Washington -- As the debate on gun control intensifies in Congress, expectations of big changes in the nation's gun laws are diminishing.
On Tuesday, a bipartisan group of lawmakers, Reps. Patrick Meehan, R-Pa., Carolyn Maloney D-N.Y., Scott Rigell, R-Va., and Elijah Cummings, D-Md., unveiled a bill that would make "straw" gun purchases -- buying a gun for someone else -- a felony and increase federal penalties for gun trafficking.
The "Gun Trafficking Prevention Act of 2013" is the first bipartisan gun bill introduced in the House. Because of its modest scope, strong endorsement from law enforcement groups and -- perhaps most importantly -- lack of a ban on any type of gun or ammunition, it's getting better odds at winning congressional approval than more ambitious proposals.
It's similar to a bipartisan proposal introduced in the Senate last week.
"After the massacre in Sandy Hook (Elementary School), some said nothing would pass in the House...those skeptics are wrong," Cummings said.
But he also said, "I acknowledge this bill will not solve every problem."
The House is controlled by Republicans, who are more likely than Democrats to be gun rights advocates than members of the Democratic-controlled Senate.
But even in the Senate, there's trouble for gun control advocates. One item of President Obama's gun control wish list -- a ban on military-style assault weapons -- is considered D.O.A.
"We don't expect the assault weapons ban to go anywhere," said Samuel Hoover, an attorney with the San Francisco-based Law Center to Prevent Gun Violence.
There are several reasons Congress has trouble approving new gun laws.
The National Rifle Association and other gun rights groups have convinced a large segment of the public that an assault weapons ban is an attack on the Second Amendment and an attempt by the federal government to disarm the populace, said former Rep. Charles Stenholm, D-Texas.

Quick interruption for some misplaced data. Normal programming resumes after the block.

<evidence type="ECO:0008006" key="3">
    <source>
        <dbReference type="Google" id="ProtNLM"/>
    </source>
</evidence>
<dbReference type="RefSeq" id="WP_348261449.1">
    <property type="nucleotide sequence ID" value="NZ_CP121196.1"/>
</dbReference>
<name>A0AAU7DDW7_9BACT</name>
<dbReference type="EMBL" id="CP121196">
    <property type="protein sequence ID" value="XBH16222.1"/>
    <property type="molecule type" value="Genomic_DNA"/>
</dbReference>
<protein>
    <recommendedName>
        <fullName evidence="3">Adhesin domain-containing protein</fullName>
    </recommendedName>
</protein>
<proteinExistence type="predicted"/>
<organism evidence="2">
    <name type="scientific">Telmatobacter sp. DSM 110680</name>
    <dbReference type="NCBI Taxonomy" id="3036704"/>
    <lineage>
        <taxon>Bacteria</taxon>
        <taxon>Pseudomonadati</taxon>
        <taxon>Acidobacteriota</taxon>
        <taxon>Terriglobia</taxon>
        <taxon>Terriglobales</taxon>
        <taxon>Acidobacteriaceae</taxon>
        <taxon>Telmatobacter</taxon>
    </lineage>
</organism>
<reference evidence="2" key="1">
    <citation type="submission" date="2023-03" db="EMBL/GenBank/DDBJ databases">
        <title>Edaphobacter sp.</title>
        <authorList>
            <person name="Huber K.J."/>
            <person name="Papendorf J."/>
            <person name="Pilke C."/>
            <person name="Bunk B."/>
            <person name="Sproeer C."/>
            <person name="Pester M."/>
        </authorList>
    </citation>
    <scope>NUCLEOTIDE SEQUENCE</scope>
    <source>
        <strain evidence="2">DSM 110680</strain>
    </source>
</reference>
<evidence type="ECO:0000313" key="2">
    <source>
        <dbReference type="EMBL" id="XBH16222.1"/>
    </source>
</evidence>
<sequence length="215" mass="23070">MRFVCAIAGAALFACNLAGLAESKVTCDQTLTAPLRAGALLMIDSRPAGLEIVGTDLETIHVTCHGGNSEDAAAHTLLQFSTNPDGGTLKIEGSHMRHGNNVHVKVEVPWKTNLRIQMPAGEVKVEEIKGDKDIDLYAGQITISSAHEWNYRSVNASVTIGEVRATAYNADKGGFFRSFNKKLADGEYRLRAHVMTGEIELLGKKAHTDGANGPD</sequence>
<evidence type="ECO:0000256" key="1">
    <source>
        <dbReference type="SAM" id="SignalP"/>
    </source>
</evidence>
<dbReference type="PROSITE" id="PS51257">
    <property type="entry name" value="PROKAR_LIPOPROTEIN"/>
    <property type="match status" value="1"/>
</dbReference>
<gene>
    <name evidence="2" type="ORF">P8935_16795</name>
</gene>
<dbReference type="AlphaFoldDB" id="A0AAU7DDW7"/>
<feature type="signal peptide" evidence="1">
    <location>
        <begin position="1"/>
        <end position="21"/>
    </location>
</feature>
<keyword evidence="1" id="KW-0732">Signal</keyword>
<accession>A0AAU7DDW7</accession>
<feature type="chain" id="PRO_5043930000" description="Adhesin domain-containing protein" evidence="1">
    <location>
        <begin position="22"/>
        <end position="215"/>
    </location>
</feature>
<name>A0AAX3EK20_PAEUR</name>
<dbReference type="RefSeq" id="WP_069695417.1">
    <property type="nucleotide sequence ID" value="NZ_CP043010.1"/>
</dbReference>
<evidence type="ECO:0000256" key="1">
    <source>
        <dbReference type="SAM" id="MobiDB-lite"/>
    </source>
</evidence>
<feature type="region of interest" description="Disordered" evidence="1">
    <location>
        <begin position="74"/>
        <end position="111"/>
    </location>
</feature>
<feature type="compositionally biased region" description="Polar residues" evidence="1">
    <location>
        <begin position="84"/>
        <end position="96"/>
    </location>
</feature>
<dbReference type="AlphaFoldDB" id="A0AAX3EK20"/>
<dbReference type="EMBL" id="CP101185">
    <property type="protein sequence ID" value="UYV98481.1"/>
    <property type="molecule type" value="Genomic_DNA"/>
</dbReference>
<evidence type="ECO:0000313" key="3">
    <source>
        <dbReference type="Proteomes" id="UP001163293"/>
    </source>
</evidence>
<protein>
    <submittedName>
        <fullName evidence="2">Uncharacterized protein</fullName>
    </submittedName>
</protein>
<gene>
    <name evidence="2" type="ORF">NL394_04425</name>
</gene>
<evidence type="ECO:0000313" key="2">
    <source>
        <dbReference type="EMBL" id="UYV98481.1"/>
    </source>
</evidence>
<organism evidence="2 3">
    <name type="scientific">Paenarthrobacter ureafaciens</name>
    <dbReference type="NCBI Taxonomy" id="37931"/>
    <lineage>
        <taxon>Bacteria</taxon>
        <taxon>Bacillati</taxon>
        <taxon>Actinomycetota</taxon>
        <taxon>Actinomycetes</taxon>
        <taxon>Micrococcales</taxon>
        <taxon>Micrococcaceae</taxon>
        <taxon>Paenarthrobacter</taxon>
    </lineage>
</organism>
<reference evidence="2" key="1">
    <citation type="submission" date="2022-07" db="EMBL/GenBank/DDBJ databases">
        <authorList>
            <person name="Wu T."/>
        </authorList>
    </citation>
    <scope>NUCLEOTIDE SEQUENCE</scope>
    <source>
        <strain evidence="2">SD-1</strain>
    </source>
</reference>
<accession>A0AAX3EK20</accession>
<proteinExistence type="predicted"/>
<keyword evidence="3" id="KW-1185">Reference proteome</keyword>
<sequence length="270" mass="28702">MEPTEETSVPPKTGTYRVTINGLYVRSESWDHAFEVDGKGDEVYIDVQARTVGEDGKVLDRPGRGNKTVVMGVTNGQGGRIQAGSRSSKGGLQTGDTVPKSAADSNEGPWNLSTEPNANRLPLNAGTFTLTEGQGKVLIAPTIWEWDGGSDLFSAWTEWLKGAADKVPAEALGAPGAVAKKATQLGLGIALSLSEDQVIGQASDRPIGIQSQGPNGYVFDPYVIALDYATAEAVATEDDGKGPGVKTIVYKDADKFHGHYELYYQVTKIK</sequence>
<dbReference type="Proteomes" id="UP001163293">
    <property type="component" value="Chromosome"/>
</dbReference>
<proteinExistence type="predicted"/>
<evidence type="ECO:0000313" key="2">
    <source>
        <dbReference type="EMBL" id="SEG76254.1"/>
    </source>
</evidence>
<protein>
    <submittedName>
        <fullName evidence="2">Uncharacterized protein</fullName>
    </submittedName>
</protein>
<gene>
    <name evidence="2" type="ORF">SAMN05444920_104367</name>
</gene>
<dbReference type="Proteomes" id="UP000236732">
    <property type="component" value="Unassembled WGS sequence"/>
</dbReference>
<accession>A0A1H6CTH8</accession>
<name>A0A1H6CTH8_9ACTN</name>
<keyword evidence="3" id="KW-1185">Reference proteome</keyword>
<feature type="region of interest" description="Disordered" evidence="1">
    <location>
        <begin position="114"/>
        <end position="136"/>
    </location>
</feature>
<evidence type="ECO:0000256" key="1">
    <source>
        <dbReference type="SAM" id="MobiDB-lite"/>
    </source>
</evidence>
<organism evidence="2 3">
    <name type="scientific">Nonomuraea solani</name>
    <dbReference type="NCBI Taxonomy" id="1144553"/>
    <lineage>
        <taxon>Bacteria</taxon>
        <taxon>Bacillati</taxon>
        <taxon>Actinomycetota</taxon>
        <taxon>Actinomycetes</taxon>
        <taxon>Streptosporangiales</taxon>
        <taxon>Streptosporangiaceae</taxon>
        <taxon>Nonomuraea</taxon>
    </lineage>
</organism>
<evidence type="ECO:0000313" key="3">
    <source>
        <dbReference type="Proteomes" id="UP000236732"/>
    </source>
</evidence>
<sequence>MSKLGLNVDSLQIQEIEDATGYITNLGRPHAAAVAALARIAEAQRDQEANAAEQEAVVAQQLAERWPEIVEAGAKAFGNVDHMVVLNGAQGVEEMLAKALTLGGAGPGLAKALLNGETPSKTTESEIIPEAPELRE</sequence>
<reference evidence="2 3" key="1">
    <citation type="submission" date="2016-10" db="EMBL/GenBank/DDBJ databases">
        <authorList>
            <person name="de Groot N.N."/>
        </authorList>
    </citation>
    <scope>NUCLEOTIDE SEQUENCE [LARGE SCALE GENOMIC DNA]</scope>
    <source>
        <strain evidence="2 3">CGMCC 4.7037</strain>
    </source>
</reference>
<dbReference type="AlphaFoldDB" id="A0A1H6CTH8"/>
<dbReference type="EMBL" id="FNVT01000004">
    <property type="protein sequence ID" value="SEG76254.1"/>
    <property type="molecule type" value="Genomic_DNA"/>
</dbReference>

"It's the fear factor," he said.
There's also a "fear factor" for lawmakers from states and districts with large numbers of gun owners.
An assault weapons ban was included in a 1994 crime bill, but expired in 2004. Stenholm was battered by an NRA campaign.
"The political graveyard is full of people who voted for this law in 1994," an NRA spokeswoman warned lawmakers.
Stenholm voted against renewing the ban but lost his seat anyway and blames the NRA's support for his GOP rival. Now he lectures at West Texas colleges and high schools about gun control.
"Young men understand a limitation of three bullets in a rifle to go hunting. They know it's for conservation," Stenholm said. "I ask them, "Why do you believe you have the right otherwise to have 100 bullets in a clip?' I haven't gotten a good answer to that."
Hoover, of the Law Center to Prevent Gun Violence, said opposition to the assault weapons ban is fueled by gun manufacturers who would lose a growing market.
"The bottom line is probably money," Hoover said. "I do not see any other policy reason."
Getting background checks through Congress
Besides toughening up on straw purchases and trafficking, Congress may approve an expansion of the background checks conducted by the FBI when someone buys a gun at a dealer. Sales at gun shows and between individuals are not subject to background checks and may account for as many as 40 percent of the nation's gun sales.
The NRA opposes extending those background checks to every sale because, said the organization's Chief Executive Officer Wayne LaPierre, "criminals will never submit to them."
Senate Majority Leader Harry Reid of Nevada, a gun-rights Democrat, said this week he would support the expansion of background checks. That makes it easier for other gun-rights Democrats to vote for the expansion. And several Senate Republicans, including Susan Collins of Maine and Mark Kirk of Illinois, are likely to cross party lines and vote for a universal background check bill.
Still, 60 votes are needed in the Senate to avoid a filibuster. And, once again, the House could be a problem.
"It will be a success if we get anything through," Hoover said.
Senate Judiciary Committee Chairman Patrick Leahy, D-Vt., said last week he hopes to have gun legislation for full Senate consideration by the end of February.
But he has not indicated whether it will be a comprehensive gun control package or whether Leahy will let the Senate consider proposals separately.
Some Connecticut lawmakers are still optimistic Congress will approve a tough new gun laws.
Sen. Chris Murphy, D-Conn., said he's not ready to quit on the assault weapons ban. "The assault weapons ban isn't going to be easy to pass, but things that are worthwhile aren't going to be easy," he said.
Rep. Joe Courtney, D-2nd District, is also not ready to throw in the towel. "The issue still has a life of its own," Courtney said.
Rep. Jim Himes, D-4th District, is less optimistic. "I think it's an uphill fight," he said. "The NRA and others have created a state of fear."